Nonprofit Insights Financial Statement
Change is on the way. Are you ready? FASB updates accounting standard for nonprofits to improve financial statement usefulness ACCOUNTING STANDARDS UPDATE (ASU) 2016-14 – Presentation of Financial Statements of Not-for-Profit Entities – significantly changes generally accepted accounting principles (GAAP) that has guided nonprofit entities (Topic 958) for decades. Prior to the release of this ASU, financial reporting practices for nonprofit entities has been guided by FASB 116 and 117. So why the change? For years, the current accounting requirements for nonprofits have been said to be overly complex with insufficient transparency and not enough useful information to help those who relied on the statements to make educated informed decisions about organizations. The ASU’s goal is to provide more transparent information regarding a nonprofit organization’s overall financial statements by reducing complexities, reporting inconsistencies and misunderstandings, and provide more relevant information about the organization to donors, grantors and board members. The new ASU is designed to more accurately help nonprofits tell their story through their financial statements. The FASB’s ASU incorporates the following characteristics into GAAP to attain that greater transparency and achieve those supporting objectives:
Changes to Net Asset Classification Replacement of Three Net Asset Classes with Two Net Asset Classes CURRENT NONPROFIT STANDARDS DEFINE three classes of net assets – unrestricted (UR), temporarily restricted (TR) and permanently restricted (PR) net assets. Nonprofits are guided by donor restrictions to place the assets into one of those three categories. Over the years, organizations and users of the financial statements questioned if the three categories were useful. The disclosures for nonprofits have increased significantly over the past five years and have blurred the usefulness of the three categories. In addition to donor restricted issues, there has been some confusion on board designated net assets (quasi-endowments) and whether such assets are restricted. The ASU eliminates the temporary and permanent restriction net asset classes and replaces them with just one new net asset class called “net assets with donor restrictions.” The current unrestricted group will be renamed to “net assets without donor restrictions.” All assets will now be grouped into one of these two categories. There are many benefits to moving to this type of reporting model.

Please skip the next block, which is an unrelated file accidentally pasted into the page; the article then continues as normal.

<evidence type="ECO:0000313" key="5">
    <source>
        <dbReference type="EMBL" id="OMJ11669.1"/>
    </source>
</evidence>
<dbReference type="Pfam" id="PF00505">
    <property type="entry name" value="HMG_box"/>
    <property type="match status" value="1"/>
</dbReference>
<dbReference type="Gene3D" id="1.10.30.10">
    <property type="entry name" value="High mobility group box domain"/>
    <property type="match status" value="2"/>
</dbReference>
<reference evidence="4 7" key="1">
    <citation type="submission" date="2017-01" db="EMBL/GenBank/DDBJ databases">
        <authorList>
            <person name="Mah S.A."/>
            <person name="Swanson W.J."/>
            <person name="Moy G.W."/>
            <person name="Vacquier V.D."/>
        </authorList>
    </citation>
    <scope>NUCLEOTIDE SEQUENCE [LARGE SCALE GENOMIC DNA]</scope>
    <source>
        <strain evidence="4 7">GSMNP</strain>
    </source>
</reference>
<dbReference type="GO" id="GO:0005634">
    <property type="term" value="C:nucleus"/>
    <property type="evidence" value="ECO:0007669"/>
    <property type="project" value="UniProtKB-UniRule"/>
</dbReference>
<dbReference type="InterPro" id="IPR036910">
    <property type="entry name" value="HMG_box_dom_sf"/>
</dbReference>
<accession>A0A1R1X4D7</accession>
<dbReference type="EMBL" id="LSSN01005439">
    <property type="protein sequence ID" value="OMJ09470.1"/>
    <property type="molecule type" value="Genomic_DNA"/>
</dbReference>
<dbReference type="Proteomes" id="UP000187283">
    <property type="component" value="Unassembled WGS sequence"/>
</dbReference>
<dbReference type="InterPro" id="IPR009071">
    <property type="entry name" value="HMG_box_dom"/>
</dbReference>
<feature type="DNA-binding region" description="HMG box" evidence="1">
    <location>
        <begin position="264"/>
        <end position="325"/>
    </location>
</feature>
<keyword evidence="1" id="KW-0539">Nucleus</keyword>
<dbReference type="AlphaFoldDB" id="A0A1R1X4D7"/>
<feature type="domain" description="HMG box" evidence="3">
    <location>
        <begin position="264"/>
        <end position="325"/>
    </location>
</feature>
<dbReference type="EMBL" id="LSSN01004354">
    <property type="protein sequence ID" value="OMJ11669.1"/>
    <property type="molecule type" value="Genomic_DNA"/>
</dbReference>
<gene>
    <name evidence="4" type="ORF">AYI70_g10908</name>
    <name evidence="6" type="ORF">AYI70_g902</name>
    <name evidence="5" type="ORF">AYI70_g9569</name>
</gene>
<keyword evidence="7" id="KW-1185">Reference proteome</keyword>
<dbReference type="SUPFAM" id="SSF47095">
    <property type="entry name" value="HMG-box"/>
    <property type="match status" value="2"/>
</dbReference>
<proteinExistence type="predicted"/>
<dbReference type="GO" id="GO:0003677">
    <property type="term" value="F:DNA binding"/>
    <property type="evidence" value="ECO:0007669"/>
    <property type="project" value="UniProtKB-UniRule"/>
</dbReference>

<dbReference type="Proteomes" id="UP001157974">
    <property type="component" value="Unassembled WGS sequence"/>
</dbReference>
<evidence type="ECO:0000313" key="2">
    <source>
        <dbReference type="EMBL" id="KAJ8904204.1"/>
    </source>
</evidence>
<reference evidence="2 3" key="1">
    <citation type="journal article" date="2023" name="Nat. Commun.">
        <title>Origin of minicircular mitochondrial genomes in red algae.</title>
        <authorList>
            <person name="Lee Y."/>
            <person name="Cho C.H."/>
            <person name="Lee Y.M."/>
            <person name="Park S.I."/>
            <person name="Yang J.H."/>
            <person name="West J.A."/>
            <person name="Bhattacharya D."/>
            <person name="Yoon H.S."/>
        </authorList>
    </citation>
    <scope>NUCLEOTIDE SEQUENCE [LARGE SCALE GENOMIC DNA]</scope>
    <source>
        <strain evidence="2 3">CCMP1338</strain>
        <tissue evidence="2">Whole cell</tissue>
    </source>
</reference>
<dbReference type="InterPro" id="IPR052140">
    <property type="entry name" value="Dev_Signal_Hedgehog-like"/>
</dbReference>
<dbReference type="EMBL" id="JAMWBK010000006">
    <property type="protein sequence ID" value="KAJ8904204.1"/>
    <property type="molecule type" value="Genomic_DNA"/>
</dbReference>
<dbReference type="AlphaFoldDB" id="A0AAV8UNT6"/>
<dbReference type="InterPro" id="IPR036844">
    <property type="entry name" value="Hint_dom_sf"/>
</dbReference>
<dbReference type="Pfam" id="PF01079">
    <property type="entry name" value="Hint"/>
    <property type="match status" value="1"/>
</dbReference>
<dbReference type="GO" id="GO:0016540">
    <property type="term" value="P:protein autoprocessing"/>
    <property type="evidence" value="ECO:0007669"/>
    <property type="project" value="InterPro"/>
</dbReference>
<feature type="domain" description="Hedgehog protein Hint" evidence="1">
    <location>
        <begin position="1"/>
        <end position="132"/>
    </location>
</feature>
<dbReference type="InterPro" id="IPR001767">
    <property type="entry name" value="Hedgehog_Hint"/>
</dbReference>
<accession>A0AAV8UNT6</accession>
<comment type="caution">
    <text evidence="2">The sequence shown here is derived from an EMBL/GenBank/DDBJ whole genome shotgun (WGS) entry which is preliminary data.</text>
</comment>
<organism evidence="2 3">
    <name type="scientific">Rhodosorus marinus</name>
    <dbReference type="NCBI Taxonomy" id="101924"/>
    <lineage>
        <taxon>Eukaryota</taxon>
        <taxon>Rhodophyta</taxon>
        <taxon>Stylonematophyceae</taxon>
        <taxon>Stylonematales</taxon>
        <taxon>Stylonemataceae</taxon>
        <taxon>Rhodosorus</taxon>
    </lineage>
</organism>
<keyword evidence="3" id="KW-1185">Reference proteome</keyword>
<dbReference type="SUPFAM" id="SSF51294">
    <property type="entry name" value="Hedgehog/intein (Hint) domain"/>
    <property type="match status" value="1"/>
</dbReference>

Nonprofit Insights: Financial Statement Usefulness Exhibit 1. Proposed Changes to Net Asset Classification
â€˘ The new model removes the confusion of whether an asset should be accounted for as permanently or temporarily restricted. The goal is to now focus on the nature of donor restrictions, for example, how and when the assets can be used. â€˘ In the statement of activities single statement format, the presentation will move from four columns (UR, TR, PR, and total) to three columns (without restrictions, with restrictions and total). Column reduction itself reduces financial statement complexity and makes the statements easier to read. The new format will focus more on disclosing the components of net assets based on donor restrictions and internal board designations. New Disclosures: Enhanced disclosures would then be used to explain the nature of a donor restriction, thereby focusing attention on how and when net assets can be used. The enhanced disclosures would provide explanation for such restrictions and changes in designation from a net asset with restrictions. The statement of activities would likewise reflect those changes in net asset classes. Organizations will also be required to disclose amounts and purposes of all board designated net asset restrictions, which in the current guidance is optional. This will include all board designated and appropriations of designated net assets. The principal, or corpus, amounts of endowment funds will be identified in the footnotes as perpetual amounts but will be a subset of net assets with restrictions and will no longer be classified as permanently restricted net assets.